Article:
Day Twenty – Five – Rio de Janeiro

I’m in Rio, but my thoughts today are in Denmark, where a new law has passed, designed to make it very difficult, if not impossible, to be a refugee in the country.

The new law is approving seizing values from refugees. What does it really mean? I came to Denmark as a refugee with my parents and my brother for 22 years ago because of the war in Ex. Yugoslavia. The map bellow shows with the red line the route we took. A more direct way was not possible because countries like Germany have at that point closed their borders for Bosnian refugees.



A map my parents brought along from my home country and that they draw a red line on illustrating our refugee route to Danmark. The map has always been hanging on the wall in our home. First years it was hanging in the refugee camp rooms, later in different rented apartments and today in the house of my parents in Viborg. I guess for my parents, my brother and me, the map has become a symbol and a reminder of the trip that changed the course of our family history. Today my brother’s and my kids sleep in the room where the map is hanging, when they visit their grandparents.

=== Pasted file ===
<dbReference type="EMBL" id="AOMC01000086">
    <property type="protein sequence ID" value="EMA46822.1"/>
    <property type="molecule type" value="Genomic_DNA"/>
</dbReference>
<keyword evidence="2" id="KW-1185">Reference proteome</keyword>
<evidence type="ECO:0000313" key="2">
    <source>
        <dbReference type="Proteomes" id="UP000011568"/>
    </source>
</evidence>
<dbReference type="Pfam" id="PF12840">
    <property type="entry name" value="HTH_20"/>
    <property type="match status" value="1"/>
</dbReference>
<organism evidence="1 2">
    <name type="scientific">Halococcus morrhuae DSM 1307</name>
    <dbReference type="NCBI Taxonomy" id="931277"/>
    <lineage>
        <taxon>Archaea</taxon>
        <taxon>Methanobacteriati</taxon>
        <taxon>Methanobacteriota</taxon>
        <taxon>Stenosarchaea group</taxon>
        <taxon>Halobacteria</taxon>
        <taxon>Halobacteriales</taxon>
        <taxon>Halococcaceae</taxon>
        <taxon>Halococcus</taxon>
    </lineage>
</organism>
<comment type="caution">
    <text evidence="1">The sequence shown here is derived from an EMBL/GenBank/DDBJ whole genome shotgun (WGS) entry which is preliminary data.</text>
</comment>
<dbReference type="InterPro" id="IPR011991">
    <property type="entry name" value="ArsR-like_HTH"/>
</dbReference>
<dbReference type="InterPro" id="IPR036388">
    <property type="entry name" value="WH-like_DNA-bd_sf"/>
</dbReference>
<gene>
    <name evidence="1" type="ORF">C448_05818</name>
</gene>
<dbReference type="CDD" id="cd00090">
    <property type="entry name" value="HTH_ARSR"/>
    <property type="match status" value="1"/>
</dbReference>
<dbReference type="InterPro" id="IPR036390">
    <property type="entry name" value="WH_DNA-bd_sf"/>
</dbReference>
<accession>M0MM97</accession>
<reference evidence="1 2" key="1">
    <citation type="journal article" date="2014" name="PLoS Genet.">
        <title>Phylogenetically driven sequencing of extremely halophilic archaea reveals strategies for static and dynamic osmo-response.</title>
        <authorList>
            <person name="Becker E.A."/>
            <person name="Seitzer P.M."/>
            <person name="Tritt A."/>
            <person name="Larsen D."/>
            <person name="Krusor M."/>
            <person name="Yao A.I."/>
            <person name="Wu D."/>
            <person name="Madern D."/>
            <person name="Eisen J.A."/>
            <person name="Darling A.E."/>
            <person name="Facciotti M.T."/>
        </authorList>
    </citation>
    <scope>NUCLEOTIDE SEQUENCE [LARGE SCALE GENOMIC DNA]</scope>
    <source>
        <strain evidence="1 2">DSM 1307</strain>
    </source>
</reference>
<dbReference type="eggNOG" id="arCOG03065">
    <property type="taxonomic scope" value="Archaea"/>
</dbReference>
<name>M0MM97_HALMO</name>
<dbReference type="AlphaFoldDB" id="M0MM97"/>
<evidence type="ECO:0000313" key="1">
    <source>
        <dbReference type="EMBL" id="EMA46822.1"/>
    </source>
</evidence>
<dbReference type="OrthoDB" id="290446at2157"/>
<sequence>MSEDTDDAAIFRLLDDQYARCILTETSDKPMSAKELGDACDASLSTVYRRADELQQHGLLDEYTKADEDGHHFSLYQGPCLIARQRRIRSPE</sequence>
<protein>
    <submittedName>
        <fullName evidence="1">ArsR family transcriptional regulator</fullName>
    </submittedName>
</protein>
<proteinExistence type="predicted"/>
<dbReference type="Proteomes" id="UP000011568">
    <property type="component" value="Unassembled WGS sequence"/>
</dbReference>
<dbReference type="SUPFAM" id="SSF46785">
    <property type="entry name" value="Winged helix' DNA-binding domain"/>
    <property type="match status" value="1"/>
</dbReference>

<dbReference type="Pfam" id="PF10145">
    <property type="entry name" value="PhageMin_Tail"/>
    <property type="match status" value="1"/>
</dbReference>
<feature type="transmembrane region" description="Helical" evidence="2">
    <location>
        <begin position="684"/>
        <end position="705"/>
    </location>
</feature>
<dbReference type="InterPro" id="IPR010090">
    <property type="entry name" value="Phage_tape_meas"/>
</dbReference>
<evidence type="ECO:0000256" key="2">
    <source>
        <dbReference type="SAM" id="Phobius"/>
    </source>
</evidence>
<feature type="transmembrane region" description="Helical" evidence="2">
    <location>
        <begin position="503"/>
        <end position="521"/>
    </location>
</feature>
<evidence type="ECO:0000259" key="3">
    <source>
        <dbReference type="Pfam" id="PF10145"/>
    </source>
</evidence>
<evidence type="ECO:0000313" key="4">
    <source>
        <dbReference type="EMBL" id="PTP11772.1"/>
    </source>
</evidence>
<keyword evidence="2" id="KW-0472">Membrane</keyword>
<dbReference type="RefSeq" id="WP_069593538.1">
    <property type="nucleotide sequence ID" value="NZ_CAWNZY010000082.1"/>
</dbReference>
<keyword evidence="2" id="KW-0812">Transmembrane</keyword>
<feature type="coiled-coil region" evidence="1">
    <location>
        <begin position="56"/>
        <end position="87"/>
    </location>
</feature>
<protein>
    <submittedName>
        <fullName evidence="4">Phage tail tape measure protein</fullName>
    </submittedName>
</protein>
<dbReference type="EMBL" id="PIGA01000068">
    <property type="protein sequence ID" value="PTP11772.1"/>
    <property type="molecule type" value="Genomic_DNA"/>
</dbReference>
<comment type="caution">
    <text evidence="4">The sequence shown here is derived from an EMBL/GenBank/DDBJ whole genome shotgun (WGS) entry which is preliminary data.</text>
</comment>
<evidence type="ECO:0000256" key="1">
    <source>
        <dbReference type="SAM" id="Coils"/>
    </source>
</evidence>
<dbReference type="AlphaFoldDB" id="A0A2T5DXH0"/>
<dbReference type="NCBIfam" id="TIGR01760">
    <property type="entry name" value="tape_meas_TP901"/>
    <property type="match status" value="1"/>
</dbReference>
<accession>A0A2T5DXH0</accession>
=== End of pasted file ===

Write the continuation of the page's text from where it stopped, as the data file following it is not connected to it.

I was trying to imagine what the police would have been able to take away from my family if the law being passed now, was existing back then when I came to Danmark. What did we actually bring when we first came? We did not have much when we crossed the border. The money we had was used on getting to Denmark. We did not have any expensive jewelry either. The only value I can think of, but which does not have a material value for others than my family, is the private photo album. Photos from my brother’s and my childhood, our happy family life moments before the war, places we went to visit on vacations and people we were used to be surrounded with.

This was the real value for my family and me. It was what we shared and carried on in our memories about the place we were coming from. It also carried hope about being able to construct something similar in the new place we were coming to.

I came to think about a project Thierry did in 1999 called “Territorial Landscape.” It was an art project aiming to actualize archives and re-contextualize images from private photo albums belonging to immigrants from different cultural backgrounds living in Denmark. Thierry would put immigrants’ personal photos, from the time, when they were living in their home country, next to newer photos of the same immigrants, now living in Denmark. The immigrant and the artist chose the photos together and the artist then decided the conceptual and the visual format: which was four pictures put together in a cross line. In each layout included two pictures from the past and two from the present.

Skærmbillede 2016-02-03 kl. 08.42.42Skærmbillede 2016-02-03 kl. 08.42.54Skærmbillede 2016-02-03 kl. 08.43.06